MN: These types of companies may be years away from production and often are large enough that their assets sell at a significant discount to their smaller peers or to the underlying metal base. These companies' stocks often trade with the underlying metal and often with greater volatility, which may provide liquidity for traders or larger blocks appealing to both retail and institutional investors. The logic here is that as they advance toward production or a construction decision, they move closer to a full value of the underlying asset, providing potential for above-average returns if acquired early in development and assuming success in reaching production or being acquired.
NovaGold Resources Inc. (NYSE.A:NG; TSX.V:NG) is a 50-50 partner with two major operators in what they believe to be two of the most significant mine projects of this century. This includes the 42 Moz. Donlin Creek gold project in Alaska in partnership with Barrick Gold Corporation (NYSE:ABX; TSX:ABX), and the world-class copper-gold-silver Galore Creek project in partnership with Teck Resources Ltd. (NYSE:TCK; TSX:TCK.A, TSX:TCK.B) in British Columbia. Donlin Creek is the most advanced and known to investors. NovaGold is scheduled to complete an updated feasibility study by mid-2011, with a natural gas power option that should reduce operating costs, and submit permit applications by year-end.
NovaGold is also scheduled to complete a pre-feasibility study on its Galore Creek project in the first half of 2011. The Galore Creek project has not received as much attention as Donlin Creek, and we don't think NovaGold has gotten much value in its stock price for this large copper-gold project. As both of these projects advance through 2011, NovaGold may get an additional lift from Galore Creek, and again as both projects advance to a construction decision in the years ahead.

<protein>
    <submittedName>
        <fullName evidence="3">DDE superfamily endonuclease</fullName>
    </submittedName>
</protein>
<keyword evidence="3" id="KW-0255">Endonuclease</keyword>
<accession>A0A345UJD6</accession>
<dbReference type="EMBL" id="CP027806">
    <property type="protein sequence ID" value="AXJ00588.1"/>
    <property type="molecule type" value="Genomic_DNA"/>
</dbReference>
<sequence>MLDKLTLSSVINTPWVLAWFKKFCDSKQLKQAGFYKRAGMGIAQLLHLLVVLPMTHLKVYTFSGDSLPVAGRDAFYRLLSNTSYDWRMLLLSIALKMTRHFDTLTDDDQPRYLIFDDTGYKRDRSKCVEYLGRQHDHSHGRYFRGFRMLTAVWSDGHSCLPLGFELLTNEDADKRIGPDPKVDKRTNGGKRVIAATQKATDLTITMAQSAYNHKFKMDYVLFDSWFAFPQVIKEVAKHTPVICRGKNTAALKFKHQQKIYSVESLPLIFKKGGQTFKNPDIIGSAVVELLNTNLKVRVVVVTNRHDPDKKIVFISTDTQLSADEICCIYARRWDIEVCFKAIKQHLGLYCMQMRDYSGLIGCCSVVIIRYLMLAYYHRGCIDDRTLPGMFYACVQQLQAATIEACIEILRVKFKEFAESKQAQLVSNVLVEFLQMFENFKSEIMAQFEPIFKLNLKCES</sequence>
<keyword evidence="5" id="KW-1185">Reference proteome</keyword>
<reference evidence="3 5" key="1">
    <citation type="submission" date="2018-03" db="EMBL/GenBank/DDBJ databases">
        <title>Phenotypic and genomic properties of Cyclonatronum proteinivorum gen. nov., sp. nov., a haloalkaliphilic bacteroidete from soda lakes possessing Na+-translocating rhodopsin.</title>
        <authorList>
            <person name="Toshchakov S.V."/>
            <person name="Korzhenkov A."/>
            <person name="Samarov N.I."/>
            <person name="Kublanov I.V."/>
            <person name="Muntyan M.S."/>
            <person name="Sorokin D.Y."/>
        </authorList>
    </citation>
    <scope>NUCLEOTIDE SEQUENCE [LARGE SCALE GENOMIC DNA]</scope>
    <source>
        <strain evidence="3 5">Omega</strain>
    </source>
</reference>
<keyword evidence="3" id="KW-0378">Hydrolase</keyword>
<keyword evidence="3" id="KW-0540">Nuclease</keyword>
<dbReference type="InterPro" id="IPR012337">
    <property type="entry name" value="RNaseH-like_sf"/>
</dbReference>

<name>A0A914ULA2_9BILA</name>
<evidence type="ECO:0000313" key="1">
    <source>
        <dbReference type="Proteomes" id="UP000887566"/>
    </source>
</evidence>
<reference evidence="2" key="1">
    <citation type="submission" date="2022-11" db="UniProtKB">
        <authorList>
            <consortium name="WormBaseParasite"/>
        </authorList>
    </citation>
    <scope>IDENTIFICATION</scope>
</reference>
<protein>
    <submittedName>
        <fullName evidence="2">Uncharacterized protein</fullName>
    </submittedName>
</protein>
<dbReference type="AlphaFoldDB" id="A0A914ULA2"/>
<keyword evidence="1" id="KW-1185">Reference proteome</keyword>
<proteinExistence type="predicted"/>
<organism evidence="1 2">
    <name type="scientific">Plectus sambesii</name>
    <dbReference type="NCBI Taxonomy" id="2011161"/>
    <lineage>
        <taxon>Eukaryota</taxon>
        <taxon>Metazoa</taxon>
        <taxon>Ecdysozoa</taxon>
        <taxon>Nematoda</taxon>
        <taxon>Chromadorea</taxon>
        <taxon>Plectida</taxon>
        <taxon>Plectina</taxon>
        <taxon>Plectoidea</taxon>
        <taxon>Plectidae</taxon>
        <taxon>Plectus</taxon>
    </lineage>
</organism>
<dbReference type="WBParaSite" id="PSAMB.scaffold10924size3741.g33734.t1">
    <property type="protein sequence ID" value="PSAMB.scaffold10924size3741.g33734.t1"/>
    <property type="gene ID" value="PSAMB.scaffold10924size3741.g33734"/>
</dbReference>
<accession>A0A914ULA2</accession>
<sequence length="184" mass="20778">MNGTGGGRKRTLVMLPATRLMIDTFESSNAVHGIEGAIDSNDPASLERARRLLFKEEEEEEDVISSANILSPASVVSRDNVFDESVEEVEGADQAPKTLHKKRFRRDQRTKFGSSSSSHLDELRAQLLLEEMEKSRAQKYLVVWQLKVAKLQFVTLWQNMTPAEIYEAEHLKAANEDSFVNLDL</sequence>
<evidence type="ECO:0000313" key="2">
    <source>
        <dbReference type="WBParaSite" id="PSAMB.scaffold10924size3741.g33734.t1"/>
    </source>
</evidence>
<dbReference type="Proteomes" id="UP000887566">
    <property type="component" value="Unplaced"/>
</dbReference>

Seabridge Gold Inc. (TSX:SEA;NYSE.A:SA) is developing the KSM gold-copper project in British Columbia. KSM has a 30 Moz. gold reserve with 7 million pounds (Mlb.) of copper, 133 Moz. of silver plus 210 Mlb. of molybdenum. The project is likely to increase in size in 2011. Seabridge added a fourth deposit, Iron Cap, and will be coming out with a new resource estimate in January and an updated pre-feasibility study early in the second quarter, which is expected to increase reserves. With over $30 million in cash at the end of the third quarter, and having recently sold the remaining interest in their Noche Buena project providing an additional $10 million, they should be adequately funded for 2011.
Seabridge also has another very large gold project that may be off investors' radar. The Courageous Lake gold project in Canada's Northwest Territory has a gold resource of about 10 Moz. They drilled an additional 33 core holes in the project and are scheduled to complete an updated resource estimate in January and a preliminary assessment in the first half of 2011. Both NovaGold and Seabridge have large projects that are highly leveraged to the price of gold, and additional projects that should gain additional recognition by investors in the new year.
TGR: Mike, we appreciate your time today. Thanks.
Metals and mining Analyst Mike Niehuser is the founder of Beacon Rock Research, LLC, which produces research for an institutional audience and focuses in part on precious, base and industrial metals, oil and gas and alternative energy. Named after what Mike describes as the largest monolith in the western hemisphere, Beacon Rock Research is an independent investment research firm committed to helping investors "attain an uncommonly better understanding of opportunities and risks, enhancing the possibility of timely and informed investment decisions." Its work is designed to withstand the "torrential flows of contrary and fickle opinions and beliefs" and go beyond the "cramped conventional wisdom (that) often spoils natural curiosity and optimism, the attributes fundamental to learning, understanding and making the intuitive connections that help us perceive what might be around the next bend." Previously a vice president and senior equity analyst with the Robins Group, a registered broker dealer, Mike also served as an equity analyst with The RedChip Review, where he initially followed bank stocks but expanded to a diverse industry range. A graduate of Pacific Coast Banking School—where he now serves on the faculty—Mike spent 18 years with U.S. Bank, with expertise in all areas of real estate lending and valuation. A life-long learner, he earned his B.S. in finance at the University of Oregon. He has written hundreds of research reports and related articles on investing in small cap companies.
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1) The following companies mentioned in the interview are sponsors of The Gold Report: Minefinders and NovaGold.
2) Mike Niehuser: I personally and/or my family own shares of the following companies mentioned in this interview: Minefinders, Alexco and Seabridge. I personally and/or my family am paid by the following companies mentioned in this interview: Alexco. CGF9SSQS8ZD